Dr. Vinay Tantuway

M.S. (Orthopaedics)
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About Shoulders Your shoulder is the most movable joint in your body. This flexibility allows you to hit a backhand swing, stretch for a top shelf or lift heavy items. The shoulder also helps you position your hand for movements such as waving goodbye or using the mouse on your computer.

Most shoulder problems involve the shoulder's soft tissues: the tendons, ligaments or muscles. The bones also can be affected.

With this flexibility, however, can come injury - and a variety of painful problems. The shoulder consists of three bones:

. shoulder blade (scapula)

. collar bone (clavicle)

. upper arm bone (humerus).

Two main joints help your shoulder move easily:

. Commonly called the shoulder joint, the glenohumeral joint helps you move your shoulder forward and backward. It also enables your arm to rotate in a circular manner or move outward.

The glenohumeral joint is composed of the socket on your shoulder blade (glenoid) and the "ball" at the top of your arm bone (the humerus). Uniquely, the ball of the upper arm bone is twice the size of the shoulder blade socket.

One way of picturing this joint is to think of a golf ball on a tee.

. The acromioclavicular joint is located between your shoulder blade (acromion) and your collar bone (clavicle). In addition, the sternoclavicular joint is a bridge between the upper extremity and the back of your rib cage (thorax). Muscles, tendons and ligaments also support the shoulder joint. Four tendons make up what is called the rotator cuff. This complex arrangement of bones, muscles, tendons and ligaments can be injured by an accident or overuse. Disease also can affect the shoulder. When that happens, the pain and lack of mobility can be severe enough to affect your ability to work and enjoy normal activities of daily life.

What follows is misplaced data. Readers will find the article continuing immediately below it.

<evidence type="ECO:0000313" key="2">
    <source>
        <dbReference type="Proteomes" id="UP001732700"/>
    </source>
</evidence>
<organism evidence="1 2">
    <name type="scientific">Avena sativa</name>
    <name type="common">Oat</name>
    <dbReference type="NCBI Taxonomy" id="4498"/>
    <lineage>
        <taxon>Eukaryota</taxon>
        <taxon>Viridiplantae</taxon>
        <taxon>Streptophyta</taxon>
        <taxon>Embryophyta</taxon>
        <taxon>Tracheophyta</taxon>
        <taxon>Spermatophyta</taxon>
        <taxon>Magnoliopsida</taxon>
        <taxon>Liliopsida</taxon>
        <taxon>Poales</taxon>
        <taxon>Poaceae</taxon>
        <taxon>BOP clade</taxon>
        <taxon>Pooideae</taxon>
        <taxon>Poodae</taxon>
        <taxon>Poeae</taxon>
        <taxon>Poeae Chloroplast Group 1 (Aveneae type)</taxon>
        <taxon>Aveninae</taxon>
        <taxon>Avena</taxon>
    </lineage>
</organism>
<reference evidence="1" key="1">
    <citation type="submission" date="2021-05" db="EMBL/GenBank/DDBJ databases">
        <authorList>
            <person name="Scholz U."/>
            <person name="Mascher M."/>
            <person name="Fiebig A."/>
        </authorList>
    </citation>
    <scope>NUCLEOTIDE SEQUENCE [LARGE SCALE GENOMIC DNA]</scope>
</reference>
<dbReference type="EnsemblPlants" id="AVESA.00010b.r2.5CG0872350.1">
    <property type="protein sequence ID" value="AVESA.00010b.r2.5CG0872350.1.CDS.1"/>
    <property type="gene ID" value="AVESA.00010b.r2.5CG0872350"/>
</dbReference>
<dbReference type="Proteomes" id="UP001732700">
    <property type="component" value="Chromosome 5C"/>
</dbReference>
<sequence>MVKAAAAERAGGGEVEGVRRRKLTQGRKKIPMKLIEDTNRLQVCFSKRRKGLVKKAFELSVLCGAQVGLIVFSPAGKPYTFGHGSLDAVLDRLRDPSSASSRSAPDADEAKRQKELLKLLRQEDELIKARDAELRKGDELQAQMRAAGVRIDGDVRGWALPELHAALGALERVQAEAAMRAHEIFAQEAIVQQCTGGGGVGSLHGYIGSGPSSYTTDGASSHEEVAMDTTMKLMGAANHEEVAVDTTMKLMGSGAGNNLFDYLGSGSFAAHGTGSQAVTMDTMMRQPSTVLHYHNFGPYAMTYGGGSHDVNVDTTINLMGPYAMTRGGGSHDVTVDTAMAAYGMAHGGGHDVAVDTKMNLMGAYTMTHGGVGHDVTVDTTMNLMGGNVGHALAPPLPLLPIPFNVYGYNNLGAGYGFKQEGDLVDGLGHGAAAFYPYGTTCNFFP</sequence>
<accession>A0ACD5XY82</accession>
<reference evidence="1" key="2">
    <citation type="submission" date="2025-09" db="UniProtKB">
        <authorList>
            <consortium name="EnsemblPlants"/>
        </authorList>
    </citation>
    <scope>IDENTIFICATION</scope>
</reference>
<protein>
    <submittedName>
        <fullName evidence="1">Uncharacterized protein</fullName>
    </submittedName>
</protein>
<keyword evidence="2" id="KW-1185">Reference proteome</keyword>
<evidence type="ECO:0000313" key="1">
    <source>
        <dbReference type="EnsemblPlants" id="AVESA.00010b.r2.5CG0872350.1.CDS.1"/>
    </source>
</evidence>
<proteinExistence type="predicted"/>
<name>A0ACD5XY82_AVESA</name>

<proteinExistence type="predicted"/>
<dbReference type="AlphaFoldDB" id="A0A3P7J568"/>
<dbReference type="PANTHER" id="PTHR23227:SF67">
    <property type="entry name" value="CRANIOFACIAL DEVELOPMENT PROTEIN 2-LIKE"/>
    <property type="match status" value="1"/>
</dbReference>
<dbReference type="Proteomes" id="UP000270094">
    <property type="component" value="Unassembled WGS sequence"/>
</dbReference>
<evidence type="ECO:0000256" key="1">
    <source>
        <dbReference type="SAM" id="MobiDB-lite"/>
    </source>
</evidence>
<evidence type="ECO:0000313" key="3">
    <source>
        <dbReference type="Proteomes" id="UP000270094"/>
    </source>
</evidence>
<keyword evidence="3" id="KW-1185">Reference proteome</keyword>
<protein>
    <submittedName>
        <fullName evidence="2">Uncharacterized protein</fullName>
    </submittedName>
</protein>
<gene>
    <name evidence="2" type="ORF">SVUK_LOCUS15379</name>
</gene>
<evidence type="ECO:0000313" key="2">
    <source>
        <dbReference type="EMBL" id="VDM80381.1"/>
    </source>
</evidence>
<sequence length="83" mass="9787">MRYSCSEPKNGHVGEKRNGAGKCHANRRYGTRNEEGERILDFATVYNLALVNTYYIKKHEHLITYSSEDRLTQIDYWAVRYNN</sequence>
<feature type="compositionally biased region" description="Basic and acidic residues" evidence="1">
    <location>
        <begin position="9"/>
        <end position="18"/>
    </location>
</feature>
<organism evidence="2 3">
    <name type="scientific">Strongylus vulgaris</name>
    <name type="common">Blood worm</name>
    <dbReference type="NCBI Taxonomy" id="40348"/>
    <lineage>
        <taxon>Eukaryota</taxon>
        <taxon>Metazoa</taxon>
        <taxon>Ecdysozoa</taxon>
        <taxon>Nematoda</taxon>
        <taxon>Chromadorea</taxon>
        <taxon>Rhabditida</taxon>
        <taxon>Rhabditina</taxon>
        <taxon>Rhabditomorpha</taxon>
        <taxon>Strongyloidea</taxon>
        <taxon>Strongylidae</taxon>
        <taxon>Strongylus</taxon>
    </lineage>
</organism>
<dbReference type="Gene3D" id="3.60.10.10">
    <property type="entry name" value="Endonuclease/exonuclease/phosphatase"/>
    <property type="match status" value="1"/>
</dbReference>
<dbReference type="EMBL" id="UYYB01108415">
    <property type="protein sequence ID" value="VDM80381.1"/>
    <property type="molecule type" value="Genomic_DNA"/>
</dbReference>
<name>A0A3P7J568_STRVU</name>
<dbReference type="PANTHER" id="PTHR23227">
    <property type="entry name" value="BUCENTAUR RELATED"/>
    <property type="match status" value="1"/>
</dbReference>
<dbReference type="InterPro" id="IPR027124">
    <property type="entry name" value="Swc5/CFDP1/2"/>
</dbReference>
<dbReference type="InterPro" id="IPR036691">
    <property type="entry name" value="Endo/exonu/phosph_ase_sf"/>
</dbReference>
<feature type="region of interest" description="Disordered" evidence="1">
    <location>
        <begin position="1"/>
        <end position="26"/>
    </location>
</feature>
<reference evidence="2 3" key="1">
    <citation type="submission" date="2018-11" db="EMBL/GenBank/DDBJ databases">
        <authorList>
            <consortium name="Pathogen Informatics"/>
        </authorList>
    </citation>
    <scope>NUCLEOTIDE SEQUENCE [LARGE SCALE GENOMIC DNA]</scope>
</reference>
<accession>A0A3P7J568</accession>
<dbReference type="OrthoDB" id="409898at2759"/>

You do not have to live with shoulder pain or a lack of shoulder mobility and strength.


Common Problems

  • Rotator Cuff Tears : Treatment of rotator cuff tears with shoulder arthroscopy is controversial. Some orthopedic surgeons treat all rotator cuff tears arthroscopically, some choose particular tears, and others treat them all open. There is no consensus which one is better.
  • Shoulder Instability - Labral Tears - Slap Lesions Labral tears, such as Bankart lesions and SLAP tears, are commonly treated with arthroscopy. It is very important that patients who have arthroscopic surgery for these procedures follow their post-operative rehab protocol very closely. Patients are often tempted to do too much too soon!
  • Impingement Syndrome : Patients with impingement syndrome that is not cured with conservative treatments may consider a procedure called an arthroscopic subacromial decompression. This procedure removes the inflamed bursa and some bone from the irritated area around the rotator cuff tendons. By removing this tissue, more space is created for the tendons and the inflammation often subsides.
  • Biceps Tendonitis : The biceps tendon can become irritated and inflamed as an isolated problem or in association with problems such as impingement syndrome and rotator cuff tears. When the biceps tendon is damaged and causing pain, a procedure called a biceps tenodesis can be performed. This procedure usually causes no functional difference, but often relieves symptoms.